The Nordic countries of Denmark, Finland, Iceland, Norway, and Sweden have prioritized the environment and climate at the highest political level. Nordic cooperation is one of the world’s most extensive forms of regional collaboration involving Denmark, Finland, Iceland, Norway, Sweden, the Faroe Islands, Greenland, and Åland.
According to the Nordic Action on Climate Change Report,
“Nordic co-operation has firm traditions in politics, the economy, and culture. It plays an important role in European and international collaboration, and aims at creating a strong Nordic community in a strong Europe. Nordic co-operation seeks to safeguard Nordic and regional interests and principles in the global community. Shared Nordic values help the region solidify its position as one of the world’s most innovative and competitive.”
Nordic Cooperation on Climate Change: Important Commitments
In January of 2019, the prime ministers and ministers responsible for climate issues of Nordic countries decided to urgently work toward their climate goals. The countries aimed to follow the 1.5°C reports released by the Intergovernmental Panel on Climate Change and seriously work according to the suggestions provided. According to the countries’ joint declaration on Carbon Neutrality, cooperation will be increased in disseminating Nordic emission reduction solutions, developing technologies such as carbon capture and storage (CCS), reducing emissions in the transportation sector, and maintaining and improving carbon sinks. The countries will also strengthen their joint climate diplomacy and seek ways to make climate-friendly consumer choices easier.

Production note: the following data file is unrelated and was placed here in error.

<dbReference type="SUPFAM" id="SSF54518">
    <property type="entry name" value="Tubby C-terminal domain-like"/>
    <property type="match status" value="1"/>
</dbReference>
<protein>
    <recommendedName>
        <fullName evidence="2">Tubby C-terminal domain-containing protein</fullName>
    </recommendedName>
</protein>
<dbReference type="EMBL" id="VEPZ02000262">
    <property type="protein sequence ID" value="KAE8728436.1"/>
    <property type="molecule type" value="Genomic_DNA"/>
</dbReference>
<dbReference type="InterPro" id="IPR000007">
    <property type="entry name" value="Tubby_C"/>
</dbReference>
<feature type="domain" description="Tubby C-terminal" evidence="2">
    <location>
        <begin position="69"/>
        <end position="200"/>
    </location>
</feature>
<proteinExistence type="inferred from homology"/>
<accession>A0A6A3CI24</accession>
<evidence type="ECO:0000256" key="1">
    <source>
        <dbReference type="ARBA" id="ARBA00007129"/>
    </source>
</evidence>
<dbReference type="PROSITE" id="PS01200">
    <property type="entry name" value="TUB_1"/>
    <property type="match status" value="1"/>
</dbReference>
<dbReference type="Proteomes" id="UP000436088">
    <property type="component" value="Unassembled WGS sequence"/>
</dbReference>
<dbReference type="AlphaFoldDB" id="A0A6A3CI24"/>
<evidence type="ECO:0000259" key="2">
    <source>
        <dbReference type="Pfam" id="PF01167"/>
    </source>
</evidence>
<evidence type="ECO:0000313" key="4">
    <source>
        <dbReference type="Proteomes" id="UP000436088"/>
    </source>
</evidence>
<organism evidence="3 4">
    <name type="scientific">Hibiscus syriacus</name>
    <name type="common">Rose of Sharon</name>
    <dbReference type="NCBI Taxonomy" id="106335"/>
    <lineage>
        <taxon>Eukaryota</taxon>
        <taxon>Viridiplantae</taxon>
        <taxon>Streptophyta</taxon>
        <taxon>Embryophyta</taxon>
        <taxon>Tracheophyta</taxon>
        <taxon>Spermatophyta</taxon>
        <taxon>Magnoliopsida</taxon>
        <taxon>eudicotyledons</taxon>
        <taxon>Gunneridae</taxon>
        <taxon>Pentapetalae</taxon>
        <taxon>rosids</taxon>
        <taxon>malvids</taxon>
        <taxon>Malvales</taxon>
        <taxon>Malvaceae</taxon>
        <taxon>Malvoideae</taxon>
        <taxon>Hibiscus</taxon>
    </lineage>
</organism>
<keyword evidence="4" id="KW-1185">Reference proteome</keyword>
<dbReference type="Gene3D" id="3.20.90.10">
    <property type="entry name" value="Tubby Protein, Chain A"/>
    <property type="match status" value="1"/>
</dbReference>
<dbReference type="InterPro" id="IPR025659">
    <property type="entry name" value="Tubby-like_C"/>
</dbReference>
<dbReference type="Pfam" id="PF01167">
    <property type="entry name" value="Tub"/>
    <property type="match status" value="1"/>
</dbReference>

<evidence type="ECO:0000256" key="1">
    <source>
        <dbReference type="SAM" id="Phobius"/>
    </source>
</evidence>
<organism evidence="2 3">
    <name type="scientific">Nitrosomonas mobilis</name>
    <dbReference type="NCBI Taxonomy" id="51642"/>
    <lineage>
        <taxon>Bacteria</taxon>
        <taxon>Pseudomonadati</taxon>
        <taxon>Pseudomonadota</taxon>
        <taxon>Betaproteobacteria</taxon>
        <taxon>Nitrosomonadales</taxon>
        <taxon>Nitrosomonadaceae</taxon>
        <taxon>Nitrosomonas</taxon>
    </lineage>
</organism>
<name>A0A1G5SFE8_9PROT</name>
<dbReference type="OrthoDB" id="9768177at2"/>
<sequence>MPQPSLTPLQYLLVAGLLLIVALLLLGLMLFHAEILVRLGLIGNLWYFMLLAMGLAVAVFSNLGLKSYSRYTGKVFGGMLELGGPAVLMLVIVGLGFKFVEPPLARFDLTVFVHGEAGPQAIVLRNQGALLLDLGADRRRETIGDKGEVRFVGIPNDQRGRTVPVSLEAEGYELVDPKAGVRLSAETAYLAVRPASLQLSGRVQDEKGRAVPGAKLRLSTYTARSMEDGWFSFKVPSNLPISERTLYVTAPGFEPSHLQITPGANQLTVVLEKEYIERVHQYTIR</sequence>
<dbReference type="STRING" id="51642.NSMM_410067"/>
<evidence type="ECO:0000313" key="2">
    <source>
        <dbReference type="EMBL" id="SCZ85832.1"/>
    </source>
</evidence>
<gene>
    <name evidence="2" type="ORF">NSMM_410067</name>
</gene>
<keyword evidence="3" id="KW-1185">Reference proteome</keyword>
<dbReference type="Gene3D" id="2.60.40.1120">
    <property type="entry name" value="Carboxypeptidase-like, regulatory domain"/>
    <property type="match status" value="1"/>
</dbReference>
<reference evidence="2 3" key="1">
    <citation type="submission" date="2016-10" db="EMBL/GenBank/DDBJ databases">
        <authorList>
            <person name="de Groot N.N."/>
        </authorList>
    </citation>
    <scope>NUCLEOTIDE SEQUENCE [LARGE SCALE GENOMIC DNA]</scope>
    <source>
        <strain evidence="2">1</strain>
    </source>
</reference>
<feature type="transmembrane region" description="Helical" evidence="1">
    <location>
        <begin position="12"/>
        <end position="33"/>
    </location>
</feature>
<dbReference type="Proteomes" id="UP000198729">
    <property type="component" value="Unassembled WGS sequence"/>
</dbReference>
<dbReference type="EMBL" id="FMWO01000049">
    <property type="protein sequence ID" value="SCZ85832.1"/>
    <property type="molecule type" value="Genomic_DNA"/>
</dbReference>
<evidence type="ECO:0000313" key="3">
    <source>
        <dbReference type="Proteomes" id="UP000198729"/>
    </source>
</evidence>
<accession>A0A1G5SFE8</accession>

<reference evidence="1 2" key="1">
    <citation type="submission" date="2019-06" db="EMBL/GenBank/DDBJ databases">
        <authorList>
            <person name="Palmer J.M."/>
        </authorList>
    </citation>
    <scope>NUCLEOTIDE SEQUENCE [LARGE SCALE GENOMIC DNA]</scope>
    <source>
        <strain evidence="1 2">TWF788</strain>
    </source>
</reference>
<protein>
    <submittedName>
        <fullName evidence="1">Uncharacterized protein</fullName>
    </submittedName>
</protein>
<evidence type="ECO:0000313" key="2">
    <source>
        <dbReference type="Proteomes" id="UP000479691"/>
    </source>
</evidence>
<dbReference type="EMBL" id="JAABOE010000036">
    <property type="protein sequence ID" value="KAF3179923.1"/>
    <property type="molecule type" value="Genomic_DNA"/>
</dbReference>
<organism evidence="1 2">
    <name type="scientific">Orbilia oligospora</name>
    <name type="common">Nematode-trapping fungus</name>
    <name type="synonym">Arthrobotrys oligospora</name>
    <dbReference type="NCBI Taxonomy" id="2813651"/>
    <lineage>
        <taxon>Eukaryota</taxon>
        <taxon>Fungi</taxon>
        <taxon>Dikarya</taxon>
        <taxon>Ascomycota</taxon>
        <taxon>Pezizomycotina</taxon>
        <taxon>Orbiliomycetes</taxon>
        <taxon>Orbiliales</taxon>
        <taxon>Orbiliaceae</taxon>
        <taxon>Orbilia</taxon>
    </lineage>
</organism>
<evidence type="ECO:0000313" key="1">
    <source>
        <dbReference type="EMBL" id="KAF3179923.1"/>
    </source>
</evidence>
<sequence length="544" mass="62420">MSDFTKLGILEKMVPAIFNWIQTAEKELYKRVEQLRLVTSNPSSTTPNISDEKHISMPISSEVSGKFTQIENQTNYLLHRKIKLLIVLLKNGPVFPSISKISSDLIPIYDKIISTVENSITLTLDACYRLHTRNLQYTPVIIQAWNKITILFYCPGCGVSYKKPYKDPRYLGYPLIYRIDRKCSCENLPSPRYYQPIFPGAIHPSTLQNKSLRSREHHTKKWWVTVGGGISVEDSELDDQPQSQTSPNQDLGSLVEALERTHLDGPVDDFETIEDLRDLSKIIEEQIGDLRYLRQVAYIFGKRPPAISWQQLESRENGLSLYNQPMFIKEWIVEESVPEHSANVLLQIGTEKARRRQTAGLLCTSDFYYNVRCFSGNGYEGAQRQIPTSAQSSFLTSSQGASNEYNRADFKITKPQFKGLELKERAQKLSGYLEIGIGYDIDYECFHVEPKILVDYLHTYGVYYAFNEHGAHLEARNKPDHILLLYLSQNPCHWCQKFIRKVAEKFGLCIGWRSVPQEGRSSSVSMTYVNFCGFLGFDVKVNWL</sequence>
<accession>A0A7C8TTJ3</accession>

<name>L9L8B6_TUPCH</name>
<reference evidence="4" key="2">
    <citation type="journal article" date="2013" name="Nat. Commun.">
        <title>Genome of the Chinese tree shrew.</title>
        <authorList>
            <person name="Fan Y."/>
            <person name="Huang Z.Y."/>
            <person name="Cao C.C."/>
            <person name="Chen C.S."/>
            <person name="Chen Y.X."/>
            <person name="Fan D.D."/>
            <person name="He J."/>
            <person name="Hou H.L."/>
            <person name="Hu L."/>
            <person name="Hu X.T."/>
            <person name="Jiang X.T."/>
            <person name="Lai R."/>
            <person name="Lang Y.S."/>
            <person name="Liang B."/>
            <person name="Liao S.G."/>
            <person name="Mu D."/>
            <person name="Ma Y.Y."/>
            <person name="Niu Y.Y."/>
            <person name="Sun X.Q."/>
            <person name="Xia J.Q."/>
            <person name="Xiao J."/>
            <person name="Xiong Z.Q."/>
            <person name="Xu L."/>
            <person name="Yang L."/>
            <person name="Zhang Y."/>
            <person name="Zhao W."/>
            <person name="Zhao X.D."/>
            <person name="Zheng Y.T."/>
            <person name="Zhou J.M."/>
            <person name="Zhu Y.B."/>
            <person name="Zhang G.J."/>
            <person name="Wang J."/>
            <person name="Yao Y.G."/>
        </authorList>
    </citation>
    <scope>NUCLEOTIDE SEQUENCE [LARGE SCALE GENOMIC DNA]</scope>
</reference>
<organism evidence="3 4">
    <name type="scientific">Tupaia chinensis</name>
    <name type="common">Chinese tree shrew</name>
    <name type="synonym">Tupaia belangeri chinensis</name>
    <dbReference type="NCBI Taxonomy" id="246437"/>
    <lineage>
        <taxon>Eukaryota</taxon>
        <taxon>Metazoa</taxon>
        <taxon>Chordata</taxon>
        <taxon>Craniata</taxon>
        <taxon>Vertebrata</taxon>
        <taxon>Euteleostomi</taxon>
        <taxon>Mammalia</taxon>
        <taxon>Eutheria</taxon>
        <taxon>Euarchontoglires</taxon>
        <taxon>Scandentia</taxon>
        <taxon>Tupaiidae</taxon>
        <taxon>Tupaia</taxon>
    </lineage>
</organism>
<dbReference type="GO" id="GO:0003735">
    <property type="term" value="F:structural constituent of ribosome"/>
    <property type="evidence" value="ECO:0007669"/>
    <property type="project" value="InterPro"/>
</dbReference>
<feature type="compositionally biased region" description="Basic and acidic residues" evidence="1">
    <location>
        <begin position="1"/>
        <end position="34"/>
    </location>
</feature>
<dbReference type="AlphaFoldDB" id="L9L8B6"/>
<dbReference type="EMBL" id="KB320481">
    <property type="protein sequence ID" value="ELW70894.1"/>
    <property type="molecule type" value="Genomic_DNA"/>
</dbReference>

In 2020 United Nations Environment Programme (UNEP) and five nordic countries; Denmark, Finland, Iceland, Norway, and Sweden collectively conducted rounds of important and frank discussions. These discussions emphasized the importance of sustainable goals. The countries signed up to become the world’s most sustainable and integrated region by 2030 by working collectively towards a greener, socially sustainable Nordic region.
The countries also agreed that UNEP and multilateral agreements are important to provide resources and evidence-based policy-making. The pandemic was also heavily discussed as it gives an opportunity and urgency for countries to work on their recovery plans and for future climate visions.
The Glasgow Climate Conference
COP26 in 2021 gave another platform to the Nordic countries to further strengthen their ties. The countries launched several initiatives that would have a real impact on the ground. The ‘Beyond Oil and Gas Alliance’ (BOGA), led by Denmark and Costa Rica, was formed during COP26 to pursue efforts to limit global warming to 1.5°C. The alliance also includes Sweden and Greenland. The Nordic Countries also emphasized Article 6 of the Paris Agreement for a more transparent framework through which countries have to report their carbon emissions.
The presidency of the Nordic Councils of Ministers in 2022 was held by Norway as they hosted the Nordic Prime Ministers in Oslo. The key topic in these meetings was ocean sustainability. The Nordic Prime Ministers agreed that the region should take the lead in global efforts to reduce marine pollution, protect marine biodiversity, and achieve zero emissions from shipping by 2050.
The continuous discussions and cooperation between the Nordic countries point towards their sincerity towards the crucial cause of climate change. Their proactive approach towards driving social, and environmental change not just domestically but also internationally can become a key factor for the mitigation and changing attitude of other countries towards their cause.
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